Gov’t unveils new electronic tags for people under Wuhan coronavirus home quarantine

The government’s chief information officer Victor Lam shows off a new electronic tag that will be given to people under home quarantine as the Wuhan coronavirus fears continue to grip the city. Screengrab via Facebook video/RTHK.
The government’s chief information officer Victor Lam shows off a new electronic tag that will be given to people under home quarantine as the Wuhan coronavirus fears continue to grip the city. Screengrab via Facebook video/RTHK.

The Hong Kong government has announced it has 500 electronic monitoring tags ready to distribute to Hong Kong people placed under home quarantine upon returning to the SAR after having spent time in Hubei province, the epicenter of the ongoing coronavirus outbreak.

The government’s chief information officer, Victor Lam, unveiled the e-tag at a press briefing this afternoon, saying that any Hong Kong residents who have been to Hubei in the past 14 days must undergo home quarantine of 14 days, a measure the new electronic bracelets are meant to ensure.

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The tag is paired to a person’s smartphone — using Bluetooth Low Energy, or BLE, technology — and is plugged into the mains at the wearer’s home.

If the person wearing the tag unplugs the phone and leaves the quarantine zone with it, or if the distance between the tag and the phone exceeds 20 meters, an alert will be sent to the Department of Health and the police.

The authorities will also get an alert if the tag is broken or removed. Anyone who violates the home quarantine order faces up to six months in jail and a fine of HK$5,000 (US$644).

Lam added that because of concerns about personal privacy, the e-tag will not collect any personal data, and the tags aren’t equipped with GPS. When asked by reporters how will they be able to find anyone who absconds, Lam said they will first try calling the person on their phone.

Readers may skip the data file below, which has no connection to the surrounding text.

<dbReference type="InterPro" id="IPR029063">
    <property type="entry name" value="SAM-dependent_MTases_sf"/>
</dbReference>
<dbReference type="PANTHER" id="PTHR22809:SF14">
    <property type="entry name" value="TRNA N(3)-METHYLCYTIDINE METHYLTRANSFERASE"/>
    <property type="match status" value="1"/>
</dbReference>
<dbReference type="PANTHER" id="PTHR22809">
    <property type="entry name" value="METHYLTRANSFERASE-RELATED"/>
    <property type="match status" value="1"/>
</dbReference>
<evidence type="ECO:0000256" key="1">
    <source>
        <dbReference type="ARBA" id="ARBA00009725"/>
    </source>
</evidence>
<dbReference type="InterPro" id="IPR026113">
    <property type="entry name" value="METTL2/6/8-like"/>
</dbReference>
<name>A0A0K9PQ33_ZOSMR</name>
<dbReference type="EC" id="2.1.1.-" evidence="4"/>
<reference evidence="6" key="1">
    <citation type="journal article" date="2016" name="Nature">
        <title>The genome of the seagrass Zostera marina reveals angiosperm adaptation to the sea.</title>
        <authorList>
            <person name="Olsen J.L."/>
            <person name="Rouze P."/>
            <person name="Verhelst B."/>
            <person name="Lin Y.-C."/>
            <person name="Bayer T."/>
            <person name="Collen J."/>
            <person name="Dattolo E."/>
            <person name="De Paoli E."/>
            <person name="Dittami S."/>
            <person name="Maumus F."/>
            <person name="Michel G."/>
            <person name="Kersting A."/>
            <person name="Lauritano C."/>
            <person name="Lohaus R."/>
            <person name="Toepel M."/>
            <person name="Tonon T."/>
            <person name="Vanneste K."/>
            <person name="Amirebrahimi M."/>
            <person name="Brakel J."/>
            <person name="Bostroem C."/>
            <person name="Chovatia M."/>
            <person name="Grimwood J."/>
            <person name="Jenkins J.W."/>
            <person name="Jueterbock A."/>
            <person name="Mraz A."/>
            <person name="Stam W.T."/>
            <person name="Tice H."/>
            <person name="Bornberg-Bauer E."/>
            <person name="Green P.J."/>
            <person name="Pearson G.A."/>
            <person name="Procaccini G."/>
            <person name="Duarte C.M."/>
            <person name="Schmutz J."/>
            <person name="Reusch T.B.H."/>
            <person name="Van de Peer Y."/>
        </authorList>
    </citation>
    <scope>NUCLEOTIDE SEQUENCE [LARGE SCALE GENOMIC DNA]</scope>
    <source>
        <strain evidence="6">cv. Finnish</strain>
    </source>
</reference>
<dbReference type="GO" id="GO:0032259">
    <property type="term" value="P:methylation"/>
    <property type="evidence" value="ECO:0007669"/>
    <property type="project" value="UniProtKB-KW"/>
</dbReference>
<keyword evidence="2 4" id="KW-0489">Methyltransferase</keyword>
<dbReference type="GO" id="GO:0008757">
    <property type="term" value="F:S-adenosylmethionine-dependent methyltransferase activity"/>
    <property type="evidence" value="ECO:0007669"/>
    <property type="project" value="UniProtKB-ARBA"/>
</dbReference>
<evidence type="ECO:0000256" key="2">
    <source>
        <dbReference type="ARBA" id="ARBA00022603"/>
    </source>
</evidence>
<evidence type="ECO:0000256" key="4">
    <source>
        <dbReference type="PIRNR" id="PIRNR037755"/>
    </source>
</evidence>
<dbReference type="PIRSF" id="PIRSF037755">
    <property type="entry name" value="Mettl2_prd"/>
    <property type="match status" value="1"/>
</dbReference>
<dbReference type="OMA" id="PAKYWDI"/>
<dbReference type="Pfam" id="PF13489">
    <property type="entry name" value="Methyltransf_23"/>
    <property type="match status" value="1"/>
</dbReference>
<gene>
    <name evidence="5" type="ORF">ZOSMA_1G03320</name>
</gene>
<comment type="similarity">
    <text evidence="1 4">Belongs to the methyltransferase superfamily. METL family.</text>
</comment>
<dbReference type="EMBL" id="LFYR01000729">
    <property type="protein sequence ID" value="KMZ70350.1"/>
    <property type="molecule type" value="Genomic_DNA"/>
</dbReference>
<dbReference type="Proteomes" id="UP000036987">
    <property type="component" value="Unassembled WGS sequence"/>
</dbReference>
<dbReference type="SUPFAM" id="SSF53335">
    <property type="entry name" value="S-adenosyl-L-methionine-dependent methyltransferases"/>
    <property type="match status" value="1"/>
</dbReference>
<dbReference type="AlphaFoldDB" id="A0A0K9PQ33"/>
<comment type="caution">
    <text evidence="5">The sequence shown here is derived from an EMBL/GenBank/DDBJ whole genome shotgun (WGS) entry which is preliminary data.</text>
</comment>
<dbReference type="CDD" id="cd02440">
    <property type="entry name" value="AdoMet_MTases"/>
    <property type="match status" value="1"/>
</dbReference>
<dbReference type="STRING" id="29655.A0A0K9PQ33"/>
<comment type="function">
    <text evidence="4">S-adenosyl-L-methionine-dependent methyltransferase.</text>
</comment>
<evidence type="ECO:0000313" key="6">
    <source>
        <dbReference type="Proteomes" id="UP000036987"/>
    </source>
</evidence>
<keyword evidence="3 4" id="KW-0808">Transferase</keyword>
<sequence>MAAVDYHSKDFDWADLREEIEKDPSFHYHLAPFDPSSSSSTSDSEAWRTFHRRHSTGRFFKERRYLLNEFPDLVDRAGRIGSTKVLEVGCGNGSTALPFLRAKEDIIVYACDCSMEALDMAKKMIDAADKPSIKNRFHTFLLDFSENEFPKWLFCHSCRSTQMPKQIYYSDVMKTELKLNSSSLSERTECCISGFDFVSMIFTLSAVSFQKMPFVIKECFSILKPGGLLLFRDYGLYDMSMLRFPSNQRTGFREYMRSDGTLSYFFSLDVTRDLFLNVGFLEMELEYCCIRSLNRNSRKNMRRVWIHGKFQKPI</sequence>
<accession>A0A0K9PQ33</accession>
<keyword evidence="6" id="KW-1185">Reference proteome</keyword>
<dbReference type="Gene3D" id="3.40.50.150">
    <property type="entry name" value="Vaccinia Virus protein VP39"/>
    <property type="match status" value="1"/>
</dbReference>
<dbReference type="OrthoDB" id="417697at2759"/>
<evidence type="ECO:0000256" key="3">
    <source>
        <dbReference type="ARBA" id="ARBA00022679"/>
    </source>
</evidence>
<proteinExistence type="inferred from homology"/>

At the moment, 500 tags are ready to be handed out, and an additional 1,000 can be made available within two weeks if necessary.

The additional quarantine measures come after the authorities disclosed the city now has 15 confirmed cases of the little-understood and potentially fatal Wuhan coronavirus.

Also at today’s briefing was Undersecretary for Health Chui Tak-yi, who confirmed that the majority of the 97 places at the three current quarantine camps are already occupied, and officials are looking for additional sites. Other proposed sites have met with fierce resistance from nearby residents.

Chui said the government is working on turning the Sai Kung Outdoor Recreation Centre into a quarantine camp, and added that despite a weekend of protests in the area, they’re also moving ahead with plans to turn the Heritage Lodge near Mei Foo Sun Chuen Estate into the city’s fourth quarantine center.

Chui said the location of the lodge as a quarantine center was appropriate given that it’s not close to any apartments — being about a 10-minute walk away from the Mei Foo Sun Chuen Estate and the MTR station — and that the camps were just for people who are under quarantine but asymptomatic.


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